Even the smallest of hearts can one day be enlarged. Unless, you’re The Grinch (Benedict Cumberbatch). Mr. Grinch is the resident downer of Whoville, literally living to be the thorniest thorn in the city as a result of childhood trauma. Crazy thing is, despite his gruff demeanor and propensity to make life difficult for everyone, the citizens of Whoville remain steadfast to positive thinking. This irks The Grinch, especially as Christmas is five days away and Christmas cheer is in the air.
With the holiday being “three times bigger than ever,” he concocts a plan along with dog Max and reindeer Fred. Dressing as an impostor Santa Claus, he’ll steal all the Christmas gifts in the city, snatching the holiday and spirit from all. What he doesn’t know is that his scheme is going to cross the efforts of one Cindy Lou Who (Cameron Seely), who hopes to ask Santa for a very special wish regarding her mother Donna Lou (Rashida Jones). And maybe, just, maybe, The Grinch will learn some tenderness in the process.
The second of two Christmas-themed movies in consecutive weeks has arrived in The Grinch. Dr. Theodor Seuss Geisel’s 1957 story of the green-furred meanie finding compassion has been adapted many times, yet none of those adaptations compare to the 1966 television offering starring Boris Karloff as the eponymous character. One can tell where this is going. There’s nothing inherently terrible about this 2018 retelling, but little that will push this as the version families watch during the season, either.
At least this isn’t The Nutcracker and the Four Realms. Co-directors Yarrow Cheney (The Secret Life of Pets) and Scott Mosier bring the world of Whoville to life, and retain the general look of the title character with some modernization. As can be expected with the genre sometimes, there’s a healthy dose of easy visual sight gags that do their job for the young people in the crowd. Like the original, a narrator is used to carry Seuss’ prose onto the big screen, and that task falls to musician Pharrell Williams. His spin on the material is sure to be divisive, but his melodic voice does generate a sense of warmth. Producing a significant chunk of the soundtrack is Tyler the Creator. The controversial rapper’s presence here seems a little bizarre (which only begins to describe the man), though his renditions are oddly enjoyable. On the basis of sheer technical production, Illumination is up near the top of animated studios, and The Grinch is another notch in their belt.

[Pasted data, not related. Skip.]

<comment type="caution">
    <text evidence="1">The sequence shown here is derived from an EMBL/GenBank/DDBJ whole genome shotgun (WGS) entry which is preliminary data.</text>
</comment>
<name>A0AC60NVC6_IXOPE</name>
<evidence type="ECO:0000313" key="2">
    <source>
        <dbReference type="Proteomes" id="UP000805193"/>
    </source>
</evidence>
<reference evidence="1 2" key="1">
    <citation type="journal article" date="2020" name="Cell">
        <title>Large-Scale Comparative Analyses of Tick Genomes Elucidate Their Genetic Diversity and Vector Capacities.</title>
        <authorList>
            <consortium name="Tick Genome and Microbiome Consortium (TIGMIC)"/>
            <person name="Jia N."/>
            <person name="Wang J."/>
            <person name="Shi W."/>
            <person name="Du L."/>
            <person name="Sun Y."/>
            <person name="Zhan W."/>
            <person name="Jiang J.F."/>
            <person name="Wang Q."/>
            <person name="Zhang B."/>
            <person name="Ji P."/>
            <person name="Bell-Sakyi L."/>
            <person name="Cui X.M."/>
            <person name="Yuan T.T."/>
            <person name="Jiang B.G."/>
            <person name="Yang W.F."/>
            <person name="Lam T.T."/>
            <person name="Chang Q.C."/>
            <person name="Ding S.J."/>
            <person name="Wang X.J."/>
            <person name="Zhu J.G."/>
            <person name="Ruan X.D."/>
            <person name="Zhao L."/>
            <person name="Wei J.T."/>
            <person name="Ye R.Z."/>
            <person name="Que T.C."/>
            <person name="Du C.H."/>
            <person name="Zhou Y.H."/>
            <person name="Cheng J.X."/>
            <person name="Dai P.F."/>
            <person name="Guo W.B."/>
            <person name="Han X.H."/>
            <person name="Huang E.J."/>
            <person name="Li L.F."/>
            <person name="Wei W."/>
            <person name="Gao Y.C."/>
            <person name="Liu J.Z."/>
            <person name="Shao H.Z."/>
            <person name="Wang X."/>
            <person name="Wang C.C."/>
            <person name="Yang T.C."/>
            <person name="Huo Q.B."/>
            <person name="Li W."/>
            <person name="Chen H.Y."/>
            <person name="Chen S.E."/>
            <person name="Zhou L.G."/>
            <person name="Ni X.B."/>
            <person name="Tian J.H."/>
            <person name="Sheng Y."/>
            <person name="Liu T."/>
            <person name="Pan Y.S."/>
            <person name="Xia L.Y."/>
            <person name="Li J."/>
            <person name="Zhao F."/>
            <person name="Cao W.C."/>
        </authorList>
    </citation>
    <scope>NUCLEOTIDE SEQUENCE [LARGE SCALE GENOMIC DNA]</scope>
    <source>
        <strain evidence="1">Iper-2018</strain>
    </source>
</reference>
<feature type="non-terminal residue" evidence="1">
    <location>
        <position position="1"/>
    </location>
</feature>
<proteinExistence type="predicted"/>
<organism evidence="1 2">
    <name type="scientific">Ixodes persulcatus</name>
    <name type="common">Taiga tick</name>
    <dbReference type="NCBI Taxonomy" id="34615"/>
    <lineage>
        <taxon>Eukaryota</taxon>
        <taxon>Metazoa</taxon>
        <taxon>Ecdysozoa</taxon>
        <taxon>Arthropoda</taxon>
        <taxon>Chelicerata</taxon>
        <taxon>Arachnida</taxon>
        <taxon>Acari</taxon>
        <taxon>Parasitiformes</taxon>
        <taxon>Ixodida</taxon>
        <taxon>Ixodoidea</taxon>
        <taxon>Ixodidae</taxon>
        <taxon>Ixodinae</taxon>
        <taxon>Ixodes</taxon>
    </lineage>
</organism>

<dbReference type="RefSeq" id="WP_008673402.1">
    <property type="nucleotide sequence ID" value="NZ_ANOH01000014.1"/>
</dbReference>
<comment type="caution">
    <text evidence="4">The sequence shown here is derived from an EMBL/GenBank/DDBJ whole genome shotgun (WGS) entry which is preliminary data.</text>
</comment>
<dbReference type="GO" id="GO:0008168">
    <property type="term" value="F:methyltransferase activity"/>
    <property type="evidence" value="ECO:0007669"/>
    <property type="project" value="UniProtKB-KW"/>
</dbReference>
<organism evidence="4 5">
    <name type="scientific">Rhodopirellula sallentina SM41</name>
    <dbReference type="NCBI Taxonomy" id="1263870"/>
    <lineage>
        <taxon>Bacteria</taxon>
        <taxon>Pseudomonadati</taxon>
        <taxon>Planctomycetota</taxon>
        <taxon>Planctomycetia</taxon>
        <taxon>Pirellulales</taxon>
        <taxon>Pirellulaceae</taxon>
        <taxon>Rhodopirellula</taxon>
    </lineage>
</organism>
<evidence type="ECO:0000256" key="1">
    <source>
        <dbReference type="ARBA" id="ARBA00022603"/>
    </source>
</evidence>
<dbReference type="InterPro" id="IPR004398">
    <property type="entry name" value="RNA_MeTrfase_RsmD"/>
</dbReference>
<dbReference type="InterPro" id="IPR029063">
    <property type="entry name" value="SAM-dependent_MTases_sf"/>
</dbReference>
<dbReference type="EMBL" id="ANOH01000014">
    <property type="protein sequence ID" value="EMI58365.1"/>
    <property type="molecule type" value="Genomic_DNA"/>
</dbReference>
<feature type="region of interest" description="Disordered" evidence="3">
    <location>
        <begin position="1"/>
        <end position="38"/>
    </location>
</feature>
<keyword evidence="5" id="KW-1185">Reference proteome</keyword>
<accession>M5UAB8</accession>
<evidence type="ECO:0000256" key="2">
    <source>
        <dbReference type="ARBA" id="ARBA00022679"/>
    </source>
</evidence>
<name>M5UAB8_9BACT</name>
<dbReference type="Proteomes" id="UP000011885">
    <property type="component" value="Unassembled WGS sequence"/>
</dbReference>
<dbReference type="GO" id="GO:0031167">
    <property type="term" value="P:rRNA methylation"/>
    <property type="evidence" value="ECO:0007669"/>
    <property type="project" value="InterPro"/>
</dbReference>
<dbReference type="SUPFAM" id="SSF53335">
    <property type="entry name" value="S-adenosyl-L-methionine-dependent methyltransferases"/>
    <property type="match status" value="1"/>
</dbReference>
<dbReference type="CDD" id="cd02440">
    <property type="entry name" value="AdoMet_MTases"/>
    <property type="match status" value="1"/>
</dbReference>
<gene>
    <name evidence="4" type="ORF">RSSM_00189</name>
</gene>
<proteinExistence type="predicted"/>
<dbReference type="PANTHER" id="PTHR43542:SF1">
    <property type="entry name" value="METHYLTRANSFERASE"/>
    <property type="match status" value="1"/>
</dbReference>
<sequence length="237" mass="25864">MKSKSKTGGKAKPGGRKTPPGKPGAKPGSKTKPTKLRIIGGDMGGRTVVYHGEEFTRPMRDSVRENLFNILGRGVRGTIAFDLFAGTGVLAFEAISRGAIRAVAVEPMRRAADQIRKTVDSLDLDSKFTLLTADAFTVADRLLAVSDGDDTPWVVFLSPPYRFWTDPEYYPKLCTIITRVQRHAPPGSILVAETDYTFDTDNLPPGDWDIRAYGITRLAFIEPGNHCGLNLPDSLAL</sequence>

On the basis of providing fulfilling stories, Illumination often comes up short when compared to its animated studio brethren. The Grinch 2018 is a combination of two plot lines; one being the evolution of The Grinch from bitchy to benevolent, and the other Cindy Lou’s mission of finding Santa Claus. For the former, there’s a surprising smidge of reimagining at play that does give this Grinch a notable reason for acting how he does. As the latter goes, it’s an admirable effort to flesh out Cindy Lou, but an effort that tamps down the pace of the movie in pockets, especially as the story ends exactly how prior iterations have.
Obviously, voice work goes a long way in any animated film, and most of those who lend their talents to The Grinch seem to be having a good time; especially Kenan Thompson as one of the Grinch’s neighbors. You’d be hard pressed to hear one performer this year give a more dynamic vocal performance in an animated flick than Thompson gives here. If one person leaves a lot to be desired, it’s Cumberbatch. No one is dogging the immense talent the Brit has on screen, and he’s had a (jokingly) grinchy moment or two before. Still, he doesn’t exactly spring in the mind as a guy whose voice can carry the lead role in an animated film, and his contribution is just there, neither detracting or adding to the final result.
And the realization
Is that the previous sentence can be used as a blanket summation.
Bad isn’t the word used to describe for The Grinch 2018
But neither is pristine.
This version of Mr. Green
Is slightly above the mean.
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